Orwell: Keeping an Eye on You
Indie – Game – Review
Date played: 24/6/19
Play time: 5 hours
Available on: PC | Mac
Orwell: Keeping an Eye on You is a narrative game unlike anything I’ve ever played before.
Created by Osmotic Studios, a small indie game studio based in Germany, Orwell examines a world where the government is always watching.
You play as the very first human researcher on a surveillance system known as Orwell and truly feel like you’re Big Brother.
Shockingly, on your first day at the office, a bomb goes off in a busy public space. It’s time to put all your training to use and figure out who set it off!
Solving this mystery takes more than just clicking where you’re instructed to.
You need to make educated decisions. Some decisions are based on how you interpret the data you find and are presented with. Each choice matters.
So make sure you’re choosing right… because there are consequences for each one.
Day one gives us a suspect: Cassandra Watergate. Blue-haired artist with a criminal record.
Over five days, you make choices and go through a whirlwind adventure to stop a terrorist organisation. Or are they just a philosophical group with no terrorist intentions? You decide.
Homage to Orwell
The concept of the government spying on its citizens has been around since 1949, when legendary dystopian author, George Orwell, wrote 1984 about the risks of a totalitarian government. Orwell warned of the dangers of this… and Orwell the game shows it first hand.
The other link this game made me think of was Person of Interest; a show following a group of people trying to stop bad things before they happen through the use of The Machine – a 24 hour surveillance set-up. Side note: You definitely need to watch this show, it’s amazing!
Person of Interest, yet again, shows the dangers of the government always watching, but at the same time, what good can come out of it.
But does that good outweigh the evil? That’s what Orwell is designed to make you think about.
Osmotic Games explore the idea of totalitarian government in a new media style, giving us an intriguing, thought provoking game.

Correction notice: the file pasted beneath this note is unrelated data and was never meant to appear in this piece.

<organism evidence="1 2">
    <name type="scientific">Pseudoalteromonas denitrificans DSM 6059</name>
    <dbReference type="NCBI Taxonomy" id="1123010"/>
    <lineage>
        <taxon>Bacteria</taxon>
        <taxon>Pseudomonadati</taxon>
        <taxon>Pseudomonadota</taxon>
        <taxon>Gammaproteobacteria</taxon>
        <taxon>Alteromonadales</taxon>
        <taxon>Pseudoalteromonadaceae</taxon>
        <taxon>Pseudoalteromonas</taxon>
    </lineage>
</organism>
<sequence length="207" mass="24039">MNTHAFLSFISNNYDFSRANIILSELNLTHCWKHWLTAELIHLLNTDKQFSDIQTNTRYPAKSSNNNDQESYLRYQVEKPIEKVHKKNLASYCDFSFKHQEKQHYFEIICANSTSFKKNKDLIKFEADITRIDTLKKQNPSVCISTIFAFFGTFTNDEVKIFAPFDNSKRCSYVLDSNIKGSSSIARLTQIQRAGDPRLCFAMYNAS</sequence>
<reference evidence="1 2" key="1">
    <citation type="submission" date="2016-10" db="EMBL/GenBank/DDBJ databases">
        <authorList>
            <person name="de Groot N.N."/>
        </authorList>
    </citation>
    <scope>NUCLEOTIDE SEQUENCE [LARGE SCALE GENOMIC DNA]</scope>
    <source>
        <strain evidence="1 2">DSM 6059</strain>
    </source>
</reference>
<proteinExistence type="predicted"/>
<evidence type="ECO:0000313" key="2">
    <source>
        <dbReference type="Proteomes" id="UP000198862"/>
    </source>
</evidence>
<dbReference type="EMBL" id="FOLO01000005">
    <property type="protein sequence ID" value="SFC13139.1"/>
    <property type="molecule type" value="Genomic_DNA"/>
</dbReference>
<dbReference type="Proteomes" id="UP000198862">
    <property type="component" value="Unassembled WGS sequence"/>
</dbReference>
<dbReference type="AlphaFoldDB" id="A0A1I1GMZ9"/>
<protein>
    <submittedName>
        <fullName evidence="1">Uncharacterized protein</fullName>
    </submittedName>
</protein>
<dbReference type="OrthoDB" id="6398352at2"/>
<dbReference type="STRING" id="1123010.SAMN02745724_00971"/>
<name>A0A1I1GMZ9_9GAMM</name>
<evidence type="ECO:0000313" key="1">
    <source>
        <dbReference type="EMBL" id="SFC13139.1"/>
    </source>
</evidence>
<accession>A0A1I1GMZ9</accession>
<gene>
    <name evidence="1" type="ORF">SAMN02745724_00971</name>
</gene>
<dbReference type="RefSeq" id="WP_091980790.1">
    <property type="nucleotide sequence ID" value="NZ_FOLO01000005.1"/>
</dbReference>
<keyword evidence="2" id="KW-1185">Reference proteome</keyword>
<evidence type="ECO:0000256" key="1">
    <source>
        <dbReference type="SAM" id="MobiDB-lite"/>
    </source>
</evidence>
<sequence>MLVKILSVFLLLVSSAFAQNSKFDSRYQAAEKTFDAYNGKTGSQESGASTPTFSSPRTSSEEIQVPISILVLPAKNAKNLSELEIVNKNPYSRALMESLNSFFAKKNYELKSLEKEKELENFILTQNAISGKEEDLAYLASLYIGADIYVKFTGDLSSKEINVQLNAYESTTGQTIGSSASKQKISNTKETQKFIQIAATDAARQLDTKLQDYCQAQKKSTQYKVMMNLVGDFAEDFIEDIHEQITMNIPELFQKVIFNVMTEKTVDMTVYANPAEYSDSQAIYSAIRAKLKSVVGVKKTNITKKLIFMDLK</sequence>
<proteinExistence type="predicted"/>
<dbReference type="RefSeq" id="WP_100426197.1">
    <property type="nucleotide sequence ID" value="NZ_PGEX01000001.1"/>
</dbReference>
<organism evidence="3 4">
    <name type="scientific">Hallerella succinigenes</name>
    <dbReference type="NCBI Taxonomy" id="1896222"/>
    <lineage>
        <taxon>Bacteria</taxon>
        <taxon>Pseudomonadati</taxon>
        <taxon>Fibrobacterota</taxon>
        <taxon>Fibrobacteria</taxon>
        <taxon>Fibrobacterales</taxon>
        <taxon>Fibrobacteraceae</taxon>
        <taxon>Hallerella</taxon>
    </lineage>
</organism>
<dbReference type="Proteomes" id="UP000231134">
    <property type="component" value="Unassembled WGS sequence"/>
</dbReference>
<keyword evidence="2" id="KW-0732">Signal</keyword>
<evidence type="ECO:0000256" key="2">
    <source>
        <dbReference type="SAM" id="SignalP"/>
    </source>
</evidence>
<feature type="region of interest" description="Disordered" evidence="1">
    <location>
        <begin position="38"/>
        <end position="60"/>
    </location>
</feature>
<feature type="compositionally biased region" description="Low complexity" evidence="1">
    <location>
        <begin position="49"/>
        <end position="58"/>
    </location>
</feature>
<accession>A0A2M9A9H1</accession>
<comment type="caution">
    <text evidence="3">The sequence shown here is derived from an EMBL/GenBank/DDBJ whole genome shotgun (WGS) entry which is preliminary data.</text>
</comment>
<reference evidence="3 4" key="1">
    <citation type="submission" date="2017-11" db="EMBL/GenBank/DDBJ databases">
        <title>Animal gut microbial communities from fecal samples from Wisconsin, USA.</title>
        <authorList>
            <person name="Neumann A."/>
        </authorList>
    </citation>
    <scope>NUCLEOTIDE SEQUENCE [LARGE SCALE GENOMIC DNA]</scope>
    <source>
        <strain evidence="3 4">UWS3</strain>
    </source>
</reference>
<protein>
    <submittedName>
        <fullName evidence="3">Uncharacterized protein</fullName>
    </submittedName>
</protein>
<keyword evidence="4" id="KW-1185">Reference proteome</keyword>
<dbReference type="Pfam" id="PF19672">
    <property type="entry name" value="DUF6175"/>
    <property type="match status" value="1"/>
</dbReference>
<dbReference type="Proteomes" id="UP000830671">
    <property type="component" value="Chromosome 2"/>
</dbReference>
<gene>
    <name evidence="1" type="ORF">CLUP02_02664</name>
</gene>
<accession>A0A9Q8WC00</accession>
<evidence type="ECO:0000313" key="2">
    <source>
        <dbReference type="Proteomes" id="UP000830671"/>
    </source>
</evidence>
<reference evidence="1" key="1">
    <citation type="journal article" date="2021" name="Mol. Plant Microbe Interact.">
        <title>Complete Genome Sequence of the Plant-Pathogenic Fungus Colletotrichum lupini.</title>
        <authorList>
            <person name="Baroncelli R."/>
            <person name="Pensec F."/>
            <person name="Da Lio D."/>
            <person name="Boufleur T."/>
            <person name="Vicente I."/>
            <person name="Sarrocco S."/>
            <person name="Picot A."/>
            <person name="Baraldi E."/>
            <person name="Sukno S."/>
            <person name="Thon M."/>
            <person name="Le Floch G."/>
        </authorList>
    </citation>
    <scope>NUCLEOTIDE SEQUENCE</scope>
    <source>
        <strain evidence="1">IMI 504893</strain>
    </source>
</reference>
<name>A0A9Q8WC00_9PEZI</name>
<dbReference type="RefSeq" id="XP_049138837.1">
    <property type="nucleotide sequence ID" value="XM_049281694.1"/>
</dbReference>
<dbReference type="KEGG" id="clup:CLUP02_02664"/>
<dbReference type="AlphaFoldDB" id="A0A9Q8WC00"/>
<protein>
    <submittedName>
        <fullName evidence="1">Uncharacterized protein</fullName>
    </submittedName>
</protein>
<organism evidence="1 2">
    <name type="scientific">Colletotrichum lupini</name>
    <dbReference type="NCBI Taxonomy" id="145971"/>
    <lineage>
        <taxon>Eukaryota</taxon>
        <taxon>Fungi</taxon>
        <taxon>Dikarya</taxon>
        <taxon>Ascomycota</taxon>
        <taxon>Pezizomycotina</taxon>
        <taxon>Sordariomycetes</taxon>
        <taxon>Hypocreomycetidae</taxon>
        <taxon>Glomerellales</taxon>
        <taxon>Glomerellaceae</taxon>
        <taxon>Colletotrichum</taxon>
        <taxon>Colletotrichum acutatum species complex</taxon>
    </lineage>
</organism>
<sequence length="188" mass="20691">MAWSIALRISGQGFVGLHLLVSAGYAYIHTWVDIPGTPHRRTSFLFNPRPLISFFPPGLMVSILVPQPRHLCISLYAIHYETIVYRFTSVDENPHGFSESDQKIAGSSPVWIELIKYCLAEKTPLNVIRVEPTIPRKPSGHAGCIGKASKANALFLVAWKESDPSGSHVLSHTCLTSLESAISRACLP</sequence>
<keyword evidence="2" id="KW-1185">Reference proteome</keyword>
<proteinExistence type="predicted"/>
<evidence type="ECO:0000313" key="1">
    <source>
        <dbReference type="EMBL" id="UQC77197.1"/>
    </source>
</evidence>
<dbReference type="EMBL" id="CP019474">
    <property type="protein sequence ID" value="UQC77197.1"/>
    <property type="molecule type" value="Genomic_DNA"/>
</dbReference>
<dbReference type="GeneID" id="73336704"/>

Narrative Game Design
So, obviously narrative games are designed to take you on our verbal journey. The narrative elements are what the game is based on and the reason why a player is going to feel connected to the game.
In Orwell, the narration led me on a wild ride. I didn’t know what to expect out of this game, to be 100% honest, but it delivered – and then some.
Because your only direct communication is with your handler, Symes, and the rest of your information is received through newspapers, articles, websites, and reports, and listening in on conversations, you’re having to infer a lot of what’s going on.
That’s why having a strong dialogue driven story is imperative to making a game like Orwell successful. You need to make educated decisions… decisions that have lasting impacts on what happens to the outcome of the game.
And Orwell succeeds in creating a sense of danger, an emergency scenario. I can honestly say that I was feeling like every second, and every decision I made, was so vitally important. Because to the citizens being surveilled by Orwell, they were. I was controlling their lives, in a sense. In a completely different way than any other video game I’ve played before.
Real World Orwell
Okay, I don’t have this kind of control over anything in my actual real life. (And no, my World of Warcraft character doesn’t count!)
But I can with certainty say that Orwell has made me think about my actions in a way that few things ever have before. Especially in our current political climate – the world is a really scary place to be right now! – our actions are speaking louder than our words.
Orwell: Keeping an Eye on You reminds the player that nothing they do is completely free from someone else. There is a real threat of spyware on computers, webcams turning on, Google listening to your conversations (and then giving you targeted ads – hands up, you too?).
Surveillance is a near constant occurrence these days, no matter how protected we think we are (thanks, smartphones!).
So playing Orwell made me think about my actions. If someone were actually keeping an eye on my activity, what impression would I be making on them? Would they suspect me of dodgy activity?
I don’t think I’d be in any real danger based on my activity… I mean, unless there’s some threat about video gamers going on right now, am I right? Haha, I’m kidding. Mostly.
But seriously, as someone who’s life mostly revolves around video games, books, and writing, I think I’m safe.
Unless they caught that one time….
Overall Thoughts on Orwell: Keeping an Eye on You
If you haven’t played Orwell yet, why the heck not?
Seriously, this is a thought provoking game with a narrative backbone of support. I wholeheartedly recommend it.
It’s different, interesting, thrilling, and actually a wee bit scary. Imagine a game being all that when there’s no action or video or movement. It’s all down to the incredible dialogue and narration.
Yes, there’s a lot of reading.
Yes, there’s a lot of thinking – it’s the exact opposite of a platformer game.
And yes, there’s a lot of decision making involved.
But all of that makes it a game you need to play.
Can’t wait to hear what you think about it!